There was enough good weather here in the Borders area in the latter half of July to get most of the winter barley harvest done – low moistures, but lower yields and less straw appear to be a feature, as well as high nitrogen levels for barley destined for malting.

Oilseed rape is now being cut and although the pods have been ready, the stems in many cases are taking longer to die off probably due to late rain following a dry spring, which is also why nitrogen levels have been high in winter barley crops.

The Lochton rainfall records from near Coldstream tell me that 74.9mm, or nearly 3 inches of rain fell in July, which is 1mm more than the 73.9mm that fell in June, to give a total for the year to date of 334.6mm, or just over 13 inches so far. The recent rain will be ideal for getting moist seedbeds for new sown crops and get them off to a good start for the coming season.

Last week, we saw the third highest temperature ever recorded in England and Met Office figures tell us that the 2019s average temperature was 1.1°C above the long-term 1961-1990 levels.The most recent decade has been 0.9°C warmer across the UK than the 1961-1990 average.

Last year, also saw the UK recording its hottest temperature as well at 38.7°C but it is not just summer temperature records that are being set as a new winter record of 21.2°C was set in February as well. A new December record of 18.7°C was set in Sutherland and a new record for the mildest day minimum temperature for February was set when temperatures did not dip below 13.9°C in Achnagart weather station, in the Highlands.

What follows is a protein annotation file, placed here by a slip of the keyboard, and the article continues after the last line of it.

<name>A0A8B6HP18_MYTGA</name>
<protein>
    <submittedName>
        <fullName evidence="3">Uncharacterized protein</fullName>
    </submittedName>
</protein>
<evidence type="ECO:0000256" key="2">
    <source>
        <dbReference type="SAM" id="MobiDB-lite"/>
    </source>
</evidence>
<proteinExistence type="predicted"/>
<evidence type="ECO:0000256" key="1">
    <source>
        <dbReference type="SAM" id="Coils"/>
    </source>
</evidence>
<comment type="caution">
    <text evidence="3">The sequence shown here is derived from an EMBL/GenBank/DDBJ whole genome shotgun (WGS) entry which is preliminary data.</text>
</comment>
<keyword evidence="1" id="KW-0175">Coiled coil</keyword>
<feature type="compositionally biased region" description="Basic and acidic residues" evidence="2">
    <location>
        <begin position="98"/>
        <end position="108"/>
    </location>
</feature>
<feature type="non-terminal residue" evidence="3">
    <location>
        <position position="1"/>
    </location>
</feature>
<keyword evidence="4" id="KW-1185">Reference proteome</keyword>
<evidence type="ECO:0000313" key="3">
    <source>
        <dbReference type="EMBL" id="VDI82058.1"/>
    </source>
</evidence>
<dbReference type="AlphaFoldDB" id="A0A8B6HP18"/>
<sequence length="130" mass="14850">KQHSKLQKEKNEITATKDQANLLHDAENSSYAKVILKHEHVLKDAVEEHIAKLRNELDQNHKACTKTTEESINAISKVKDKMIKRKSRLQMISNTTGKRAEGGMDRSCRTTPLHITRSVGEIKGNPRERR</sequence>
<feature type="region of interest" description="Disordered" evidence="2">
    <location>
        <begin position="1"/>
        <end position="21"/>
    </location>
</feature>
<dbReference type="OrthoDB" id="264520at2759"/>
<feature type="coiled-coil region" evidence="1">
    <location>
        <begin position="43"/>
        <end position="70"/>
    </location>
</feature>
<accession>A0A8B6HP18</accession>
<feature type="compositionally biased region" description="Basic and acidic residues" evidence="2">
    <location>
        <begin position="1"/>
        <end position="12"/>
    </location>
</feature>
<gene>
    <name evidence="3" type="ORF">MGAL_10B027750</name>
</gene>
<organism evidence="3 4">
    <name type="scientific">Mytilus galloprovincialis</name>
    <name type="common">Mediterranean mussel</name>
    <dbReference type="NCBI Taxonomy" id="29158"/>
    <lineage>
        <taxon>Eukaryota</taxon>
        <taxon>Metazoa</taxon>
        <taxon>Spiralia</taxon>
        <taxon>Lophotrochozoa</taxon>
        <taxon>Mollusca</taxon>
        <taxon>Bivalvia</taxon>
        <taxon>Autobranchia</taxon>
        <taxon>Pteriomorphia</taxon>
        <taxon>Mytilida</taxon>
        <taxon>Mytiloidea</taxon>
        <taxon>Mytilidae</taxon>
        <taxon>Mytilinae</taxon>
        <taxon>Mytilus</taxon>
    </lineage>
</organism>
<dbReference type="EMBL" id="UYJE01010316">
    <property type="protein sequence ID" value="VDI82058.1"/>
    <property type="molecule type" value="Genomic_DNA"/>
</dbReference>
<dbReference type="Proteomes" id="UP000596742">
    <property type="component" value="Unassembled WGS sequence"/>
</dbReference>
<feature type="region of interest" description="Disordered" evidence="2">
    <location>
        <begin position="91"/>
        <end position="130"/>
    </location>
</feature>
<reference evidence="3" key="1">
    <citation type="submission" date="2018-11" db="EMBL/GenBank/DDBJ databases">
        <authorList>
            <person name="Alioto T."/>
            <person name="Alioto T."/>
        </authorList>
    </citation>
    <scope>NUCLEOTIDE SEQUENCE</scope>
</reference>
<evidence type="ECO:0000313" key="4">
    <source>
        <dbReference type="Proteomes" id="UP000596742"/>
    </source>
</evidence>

Incidentally, all of the 10 warmest years in the UK dating back to 1884 have occurred since 2002 and interestingly no cold temperature records were set last year. To find a year as the most recent coldest year, we have to go back to 1963 – more than 50 years ago. Could farmers looking to diversify into a new venture do worse than investigate the potential of vineyards on the southern slopes of the river Tweed?